- Aug 13, 2006
The House of Submission
The House of Submission
"How long, my brothers? How long will we sit here, content to be ruled from Baghdad by those who do not acknowledge Allah? They would rather pretend that there is no god, but we know that there is no god but God, and Mohammed is his prophet. We must rise up against these infidels! And when we are the masters, we will rule bismillah--in the name of Allah!"
Abu Bakr, Mecca, 1930
The following is an excerpt from Brother Against Brother: The Arabian Civil War by M. Clancy:
. . . World War One, two countries pulled out of the war because of civil strife: the Russian Empire and the Ottoman Empire. The Russian Civil War eventually led to the creation of the Soviet Union, a communist state. The Ottoman Civil War between the Turks and the Arabs led to the creation of two states: the Republic of Turkey, and the Arab Federation.
The Arab Federation was a republic built on secularism. This angered much of the Muslim-majority population. As a result, the Federation never truly had control of Arabia, as the tribes deep within the Arabian Desert would not listen to this secular government.
When the Great Depression reached Arabia in 1929, the amount of people in rebel groups grew exponentially. These groups were at first scattered and few, but Abu Bakr, the leader of the group "Dar al-Islam" united them under the banner of radical Islam. As the groups grew and grew closer, eventually they were strong enough that Bakr began to plan the overthrow of the government. His plans were put into action in 1933, when the Arabian Civil War began.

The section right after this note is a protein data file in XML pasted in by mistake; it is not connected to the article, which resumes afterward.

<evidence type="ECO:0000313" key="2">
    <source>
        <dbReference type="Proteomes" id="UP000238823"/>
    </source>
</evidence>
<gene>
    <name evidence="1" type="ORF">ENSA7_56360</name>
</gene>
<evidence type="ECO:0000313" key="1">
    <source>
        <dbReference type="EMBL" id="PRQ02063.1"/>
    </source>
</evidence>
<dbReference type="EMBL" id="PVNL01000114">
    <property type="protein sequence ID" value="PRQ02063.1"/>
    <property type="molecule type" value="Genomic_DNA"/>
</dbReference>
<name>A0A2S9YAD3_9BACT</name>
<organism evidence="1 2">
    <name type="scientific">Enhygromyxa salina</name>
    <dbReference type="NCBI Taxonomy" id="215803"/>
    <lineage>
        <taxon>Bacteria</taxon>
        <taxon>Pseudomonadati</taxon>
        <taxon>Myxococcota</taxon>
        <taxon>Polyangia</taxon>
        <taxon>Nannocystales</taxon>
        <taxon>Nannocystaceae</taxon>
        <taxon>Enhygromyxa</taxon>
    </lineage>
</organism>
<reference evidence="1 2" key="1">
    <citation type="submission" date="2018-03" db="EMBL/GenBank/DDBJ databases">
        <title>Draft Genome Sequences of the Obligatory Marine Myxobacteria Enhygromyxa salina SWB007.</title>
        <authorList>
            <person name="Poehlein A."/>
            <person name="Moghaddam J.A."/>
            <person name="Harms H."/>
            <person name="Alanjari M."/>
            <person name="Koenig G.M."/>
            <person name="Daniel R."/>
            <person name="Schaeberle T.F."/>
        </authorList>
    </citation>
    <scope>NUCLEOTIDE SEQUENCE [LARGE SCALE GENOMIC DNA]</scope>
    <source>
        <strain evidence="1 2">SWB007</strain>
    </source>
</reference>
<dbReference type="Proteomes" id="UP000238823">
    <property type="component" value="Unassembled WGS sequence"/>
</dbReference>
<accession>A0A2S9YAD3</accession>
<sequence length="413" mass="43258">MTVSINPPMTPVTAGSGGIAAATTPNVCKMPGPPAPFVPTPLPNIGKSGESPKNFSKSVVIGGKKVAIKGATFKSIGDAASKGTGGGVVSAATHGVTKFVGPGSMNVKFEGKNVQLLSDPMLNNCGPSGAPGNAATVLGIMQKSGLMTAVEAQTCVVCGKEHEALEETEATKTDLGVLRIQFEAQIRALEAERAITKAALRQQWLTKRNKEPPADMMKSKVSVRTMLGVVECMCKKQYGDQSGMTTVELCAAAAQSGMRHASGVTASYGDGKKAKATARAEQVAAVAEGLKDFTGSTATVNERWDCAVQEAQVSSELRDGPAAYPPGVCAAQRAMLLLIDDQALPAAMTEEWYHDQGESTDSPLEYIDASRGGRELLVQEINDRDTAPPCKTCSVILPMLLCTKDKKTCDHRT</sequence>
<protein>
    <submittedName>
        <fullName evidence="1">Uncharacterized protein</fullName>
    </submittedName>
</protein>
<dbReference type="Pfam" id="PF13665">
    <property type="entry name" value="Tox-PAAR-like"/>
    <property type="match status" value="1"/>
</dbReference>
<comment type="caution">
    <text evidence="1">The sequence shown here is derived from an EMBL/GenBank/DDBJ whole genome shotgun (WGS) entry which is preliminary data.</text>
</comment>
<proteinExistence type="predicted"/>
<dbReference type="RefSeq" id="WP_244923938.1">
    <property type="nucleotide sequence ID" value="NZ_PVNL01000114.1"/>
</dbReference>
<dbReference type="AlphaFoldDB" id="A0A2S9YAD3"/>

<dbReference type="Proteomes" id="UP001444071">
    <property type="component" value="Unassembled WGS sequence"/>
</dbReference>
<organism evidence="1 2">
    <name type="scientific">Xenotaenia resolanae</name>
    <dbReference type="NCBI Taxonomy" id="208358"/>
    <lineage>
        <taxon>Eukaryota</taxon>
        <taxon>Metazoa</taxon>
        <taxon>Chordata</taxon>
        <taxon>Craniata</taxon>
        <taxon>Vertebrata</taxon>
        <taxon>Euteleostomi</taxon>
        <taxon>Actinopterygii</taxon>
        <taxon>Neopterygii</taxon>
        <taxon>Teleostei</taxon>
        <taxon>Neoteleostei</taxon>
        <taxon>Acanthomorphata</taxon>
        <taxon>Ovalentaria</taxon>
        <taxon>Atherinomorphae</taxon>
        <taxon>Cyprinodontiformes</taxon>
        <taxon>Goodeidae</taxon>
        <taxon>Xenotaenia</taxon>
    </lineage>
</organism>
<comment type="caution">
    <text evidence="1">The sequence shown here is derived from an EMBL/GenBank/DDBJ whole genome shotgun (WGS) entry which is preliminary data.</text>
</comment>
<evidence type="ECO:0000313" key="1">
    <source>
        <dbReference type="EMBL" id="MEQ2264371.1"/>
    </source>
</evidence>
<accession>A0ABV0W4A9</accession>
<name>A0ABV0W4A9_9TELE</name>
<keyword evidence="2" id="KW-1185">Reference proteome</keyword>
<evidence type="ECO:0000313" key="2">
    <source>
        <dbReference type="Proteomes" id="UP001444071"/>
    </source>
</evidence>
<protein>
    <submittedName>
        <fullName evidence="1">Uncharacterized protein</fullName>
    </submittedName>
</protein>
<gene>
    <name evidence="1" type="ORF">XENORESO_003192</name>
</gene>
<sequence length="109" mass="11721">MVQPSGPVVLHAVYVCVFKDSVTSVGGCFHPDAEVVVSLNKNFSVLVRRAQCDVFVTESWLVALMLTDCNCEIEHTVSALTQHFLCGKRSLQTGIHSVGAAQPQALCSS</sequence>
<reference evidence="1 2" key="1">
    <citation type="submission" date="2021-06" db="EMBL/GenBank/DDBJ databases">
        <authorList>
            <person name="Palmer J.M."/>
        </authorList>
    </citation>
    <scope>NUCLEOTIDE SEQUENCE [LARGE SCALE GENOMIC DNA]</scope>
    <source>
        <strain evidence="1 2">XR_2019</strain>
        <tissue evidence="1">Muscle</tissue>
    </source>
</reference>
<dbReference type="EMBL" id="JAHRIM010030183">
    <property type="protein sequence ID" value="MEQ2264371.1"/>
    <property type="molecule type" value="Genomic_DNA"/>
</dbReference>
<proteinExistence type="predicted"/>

The Arab Federation fought Dar al-Islam in this take-no-prisoners, winner-takes-all war. Dar al-Islam took control of the Arabian Desert almost immediately, as well as some cities in the north, and the two sides fought viciously over three years, until those loyal to the Federation fled into exile and the country of Dar al-Islam came into being (see Fig. 1).
This country was ruled from Baghdad, which had been built by the ancient Caliphs to be the capital of the Muslim world. To rule this country, he created a cabinet of loyal and faithful Muslims, and they would rule with an iron fist (see Fig. 2).
In Arabic, the Muslim world was known as Dar al-Islam, which is why Abu Bakr chose it as the name of first his rebel group, then his nation. It literally means "the House of Islam," or "the House of Submission," and it was almost entirely true that Arabia was this house, as most of the Muslim world was ruled by secular states or from Europe. Bakr claimed all of this land in the name of Dar al-Islam, and vowed that all of this and more would be his before long. . .